An excess of Ackermann steering effect would not be noticeable on the closest car because
The articles I most enjoy writing are the ones that make the most performance difference. I have included Ackermann information in my general alignment articles in the past and have dedicated whole ones to the Ackermann effect. You might also have noticed that I will repeat myself every two years or so, or sooner if the need arises. This is one of those times.
The reason I tend to harp on certain setup phenomenon is because of several things including the fact that we have new racers coming into the sport all the time, new readership regardless of the time spent in racing, and because some of us need reminding from time to time. You might have gotten the message, but you may move to another team and it might not have gotten the message. It's helpful in your argument for certain processes to refer to a recent article, any article, in Circle Track.
Ackermann is important because it can ruin an otherwise great setup. Knowledge of it is important for all types of auto racing, not just circle track. We have readers from all walks of racing life. We have confirmed reports of our magazine ending up in the bathrooms of Sprint Cup teams too numerous to mention in the limited space we have here. Sprint Cars, dirt cars, asphalt Late Models, SCCA cars, Formula cars, IndyCars, and Formula 1 cars all must be concerned with the effect of Ackermann, and they certainly are.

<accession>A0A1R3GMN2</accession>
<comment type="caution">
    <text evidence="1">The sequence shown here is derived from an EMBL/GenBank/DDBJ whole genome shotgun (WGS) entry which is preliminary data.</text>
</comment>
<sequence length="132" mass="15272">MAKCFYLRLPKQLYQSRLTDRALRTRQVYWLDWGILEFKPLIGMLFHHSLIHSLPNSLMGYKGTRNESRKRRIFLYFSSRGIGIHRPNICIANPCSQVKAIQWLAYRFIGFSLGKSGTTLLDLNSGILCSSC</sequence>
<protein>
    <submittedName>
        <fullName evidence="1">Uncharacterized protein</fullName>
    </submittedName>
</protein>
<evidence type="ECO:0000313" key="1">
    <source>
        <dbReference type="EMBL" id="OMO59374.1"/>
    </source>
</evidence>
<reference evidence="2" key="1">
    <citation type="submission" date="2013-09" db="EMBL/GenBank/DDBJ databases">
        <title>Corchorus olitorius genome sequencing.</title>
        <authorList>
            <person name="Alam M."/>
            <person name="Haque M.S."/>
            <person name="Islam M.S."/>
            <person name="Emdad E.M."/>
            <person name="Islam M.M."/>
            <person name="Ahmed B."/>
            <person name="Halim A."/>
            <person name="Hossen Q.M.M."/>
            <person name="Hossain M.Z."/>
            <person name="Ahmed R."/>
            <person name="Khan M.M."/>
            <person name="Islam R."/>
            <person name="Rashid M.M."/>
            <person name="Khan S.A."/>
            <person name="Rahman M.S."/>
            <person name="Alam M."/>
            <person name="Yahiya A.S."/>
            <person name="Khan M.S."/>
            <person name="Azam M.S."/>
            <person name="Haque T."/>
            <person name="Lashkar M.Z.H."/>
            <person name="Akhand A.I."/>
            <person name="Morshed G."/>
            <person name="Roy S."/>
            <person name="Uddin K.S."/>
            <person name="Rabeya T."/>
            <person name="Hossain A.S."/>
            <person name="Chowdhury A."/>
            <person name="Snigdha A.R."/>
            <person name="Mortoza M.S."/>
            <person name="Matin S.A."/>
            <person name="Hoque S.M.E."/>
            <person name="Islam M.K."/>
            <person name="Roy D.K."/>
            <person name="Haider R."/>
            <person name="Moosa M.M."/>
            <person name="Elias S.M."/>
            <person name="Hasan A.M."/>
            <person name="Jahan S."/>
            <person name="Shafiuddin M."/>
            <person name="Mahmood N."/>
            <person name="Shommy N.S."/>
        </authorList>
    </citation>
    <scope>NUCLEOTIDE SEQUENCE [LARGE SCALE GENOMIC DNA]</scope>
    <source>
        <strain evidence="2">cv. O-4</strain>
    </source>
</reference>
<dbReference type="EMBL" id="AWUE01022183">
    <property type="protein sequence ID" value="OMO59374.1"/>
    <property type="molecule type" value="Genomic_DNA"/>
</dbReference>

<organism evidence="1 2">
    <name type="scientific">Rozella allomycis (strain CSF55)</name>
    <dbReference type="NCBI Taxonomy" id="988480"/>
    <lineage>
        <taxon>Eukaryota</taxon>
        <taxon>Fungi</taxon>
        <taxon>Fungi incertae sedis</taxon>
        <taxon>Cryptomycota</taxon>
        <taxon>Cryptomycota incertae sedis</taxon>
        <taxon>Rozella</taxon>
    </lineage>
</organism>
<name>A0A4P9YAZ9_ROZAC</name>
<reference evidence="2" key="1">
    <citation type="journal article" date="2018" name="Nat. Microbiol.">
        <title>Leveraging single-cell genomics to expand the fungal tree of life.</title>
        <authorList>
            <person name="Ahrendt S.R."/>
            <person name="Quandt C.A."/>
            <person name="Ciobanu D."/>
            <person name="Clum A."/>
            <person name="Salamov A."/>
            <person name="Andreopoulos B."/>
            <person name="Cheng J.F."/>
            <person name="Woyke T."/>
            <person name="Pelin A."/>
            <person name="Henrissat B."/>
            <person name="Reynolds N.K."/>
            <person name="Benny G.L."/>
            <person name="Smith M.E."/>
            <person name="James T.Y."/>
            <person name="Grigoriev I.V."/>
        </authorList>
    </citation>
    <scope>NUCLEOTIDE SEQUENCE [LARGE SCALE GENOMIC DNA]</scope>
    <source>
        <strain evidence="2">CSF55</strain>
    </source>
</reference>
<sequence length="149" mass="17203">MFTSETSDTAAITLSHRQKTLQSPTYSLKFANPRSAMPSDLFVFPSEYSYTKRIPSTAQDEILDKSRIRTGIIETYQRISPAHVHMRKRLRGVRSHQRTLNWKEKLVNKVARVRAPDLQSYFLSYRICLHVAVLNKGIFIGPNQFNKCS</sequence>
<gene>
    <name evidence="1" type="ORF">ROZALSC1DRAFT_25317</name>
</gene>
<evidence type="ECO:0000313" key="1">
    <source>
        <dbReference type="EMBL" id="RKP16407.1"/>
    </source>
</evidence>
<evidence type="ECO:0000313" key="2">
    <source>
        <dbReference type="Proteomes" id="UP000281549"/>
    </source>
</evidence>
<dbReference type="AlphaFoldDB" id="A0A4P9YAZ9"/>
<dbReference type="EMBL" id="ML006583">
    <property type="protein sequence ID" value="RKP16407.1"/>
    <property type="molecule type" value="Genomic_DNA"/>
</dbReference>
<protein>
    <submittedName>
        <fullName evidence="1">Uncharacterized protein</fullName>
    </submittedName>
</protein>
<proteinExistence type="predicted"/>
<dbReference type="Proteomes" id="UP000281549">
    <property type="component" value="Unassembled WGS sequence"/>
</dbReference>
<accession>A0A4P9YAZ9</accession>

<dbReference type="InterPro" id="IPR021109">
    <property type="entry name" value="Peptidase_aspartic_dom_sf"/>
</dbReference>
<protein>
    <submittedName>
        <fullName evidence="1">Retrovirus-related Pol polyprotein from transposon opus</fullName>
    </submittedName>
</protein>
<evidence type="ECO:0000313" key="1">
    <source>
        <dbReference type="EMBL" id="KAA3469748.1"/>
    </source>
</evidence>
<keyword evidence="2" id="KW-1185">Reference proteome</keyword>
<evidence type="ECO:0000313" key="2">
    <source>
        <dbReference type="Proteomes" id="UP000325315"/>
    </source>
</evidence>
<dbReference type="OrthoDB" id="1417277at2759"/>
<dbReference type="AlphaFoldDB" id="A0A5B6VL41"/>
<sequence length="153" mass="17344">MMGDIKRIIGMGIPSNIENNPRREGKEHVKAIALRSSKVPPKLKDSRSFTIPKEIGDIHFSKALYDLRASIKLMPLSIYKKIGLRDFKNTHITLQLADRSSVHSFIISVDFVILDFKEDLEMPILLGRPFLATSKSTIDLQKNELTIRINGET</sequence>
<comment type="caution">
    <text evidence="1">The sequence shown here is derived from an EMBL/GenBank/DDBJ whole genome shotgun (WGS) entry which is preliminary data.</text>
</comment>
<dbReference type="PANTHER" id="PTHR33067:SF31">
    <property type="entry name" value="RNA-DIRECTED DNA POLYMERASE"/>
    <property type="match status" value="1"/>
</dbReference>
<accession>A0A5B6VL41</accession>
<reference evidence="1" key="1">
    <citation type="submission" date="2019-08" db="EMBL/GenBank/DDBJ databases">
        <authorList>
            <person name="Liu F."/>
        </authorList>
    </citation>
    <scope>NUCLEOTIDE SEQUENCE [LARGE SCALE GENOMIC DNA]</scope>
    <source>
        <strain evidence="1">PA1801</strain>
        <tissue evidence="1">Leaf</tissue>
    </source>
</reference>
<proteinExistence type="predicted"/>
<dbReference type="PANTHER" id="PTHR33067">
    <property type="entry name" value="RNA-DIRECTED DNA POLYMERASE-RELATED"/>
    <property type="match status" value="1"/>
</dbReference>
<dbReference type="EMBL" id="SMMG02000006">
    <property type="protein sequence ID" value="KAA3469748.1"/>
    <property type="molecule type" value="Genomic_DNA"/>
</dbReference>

In this day and age, for both the dirt racers and the asphalt teams, modern setups dictate a closer look at many areas of chassis geometry and alignment. If we prioritize the various areas of concern, Ackermann would rank right up there near the top. More importantly now, modern setup trends in both dirt and asphalt racing dictate that we need to take a closer look at our Ackermann situation.
Years ago it was fairly common to see a dirt car with the left front tire up off the track in the turns or see tire temperatures on an asphalt car's left front tire that were the coolest of the four. These were the result of unbalanced setups where the rear suspension desired to roll much more than the front suspension. In those days, greater amounts of Ackermann could be desirable, or at least less harmful to our handling. If the LF tire is off the racing surface it can do no harm.
The History of Ackermann
Effect Ackermann effect is a mechanical phenomenon that is associated with an automobile's steering system. A steering design that incorporates Ackermann causes the inside (closest to the radius of the turn) wheel to turn a greater amount than the outside wheel. We do need a slight difference in steering angle between the front tires because the inside wheel runs on a smaller circle or arc than the outside wheel. The key word here is "slight."
Ackermann effect is named after the man who did extensive research and development on the subject. Early on in basic automotive design and development, engineers discovered the need to design a system for steering a production car so that each wheel tracked correctly when the car was negotiating a turn. The ideal system would compensate for large radius turns as well as for tight, "turn right at the stop sign," type of smaller radii turns.
An early story offers that many of the very first owners of automobiles were concerned about tearing up their circular gravel driveways and the Ackermann designed into the steering helped keep the wheels tracking correctly and reduced the primary cause of rutting in the driveways. Modern racing stock cars have little in common with production cars, so we need to readdress the issue of Ackermann.
Do We Need Ackermann in Our Race Cars? There have been many opinions about the use of Ackermann in our race cars and whether it really helps. Numerous older books and articles on the subject extol the benefits of Ackermann to help the car to turn. Were these articles correct about this subject? The answer is Yes and No. Here's why.